Friday, April 19, 2013


Earrings were never a must in my personal wardrobe in the 1940’s. They pinched, but I did have a few pair which screwed on ears tightly. When I was a month short of my 18th birthday I moved to Venezuela. This was an entirely different world and one thing I quickly noted were earrings in pierced ears. All the women had them: little girls had them, even infants in arms had them, or at least little bits of thread covered with mercurochrome to start the process.

I had to have my ears pierced. My mother threw up her hands and gave permission. The maid in the apartment we were renting was my age and got the general idea from my fractured Spanish, and her aunt the laundress came one day and with a fine embroidering needle and thread, ice cubes and a cork to place behind the ear, she performed the delicate surgery.

“Have you started?” I asked nervously. It’s done, I was told. I now had ears with white threads hanging from them. They were to be turned every day, discomfort or no, and alcohol applied to the hole. In a week or so the maid Marcelina helped me put in my first pair of pierced earrings, little pearls, and I was now hooked forever.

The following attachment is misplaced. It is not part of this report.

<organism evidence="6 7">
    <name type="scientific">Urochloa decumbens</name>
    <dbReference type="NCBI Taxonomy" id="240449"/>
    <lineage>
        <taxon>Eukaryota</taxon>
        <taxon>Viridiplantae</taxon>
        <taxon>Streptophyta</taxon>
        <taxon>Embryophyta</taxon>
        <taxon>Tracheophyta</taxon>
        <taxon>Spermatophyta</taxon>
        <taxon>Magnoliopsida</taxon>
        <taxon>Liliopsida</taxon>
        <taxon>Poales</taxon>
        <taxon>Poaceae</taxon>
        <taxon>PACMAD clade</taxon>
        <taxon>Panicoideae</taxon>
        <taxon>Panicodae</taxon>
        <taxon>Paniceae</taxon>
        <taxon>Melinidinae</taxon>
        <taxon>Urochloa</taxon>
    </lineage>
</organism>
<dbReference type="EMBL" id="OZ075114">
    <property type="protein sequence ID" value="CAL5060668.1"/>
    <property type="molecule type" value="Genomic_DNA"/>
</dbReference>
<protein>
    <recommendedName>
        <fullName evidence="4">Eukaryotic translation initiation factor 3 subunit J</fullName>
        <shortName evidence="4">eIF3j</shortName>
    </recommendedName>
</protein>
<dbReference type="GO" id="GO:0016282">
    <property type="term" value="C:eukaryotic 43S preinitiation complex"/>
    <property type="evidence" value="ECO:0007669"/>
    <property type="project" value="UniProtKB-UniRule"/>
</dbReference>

I got several lovely pair while living in Caracas, silver ones and 18 carat cochano gold ones, and brought them home to go through college with me. After graduation when I was sharing a Washington, DC apartment with my college roommate, we had a cleaning woman who, struck by my exquisite taste, stole only the earring tray from my jewelry box, plus a plaid suit, a bottle of Jamaican rum given me by a vacationing friend, and ten dollars. My roommate lost nothing!

I had been wearing the pearls that day and they stayed with me. I was married in them. I still wear earrings as a matter of habit and my four-year old half-Paraguayan granddaughter is carrying on the tradition.

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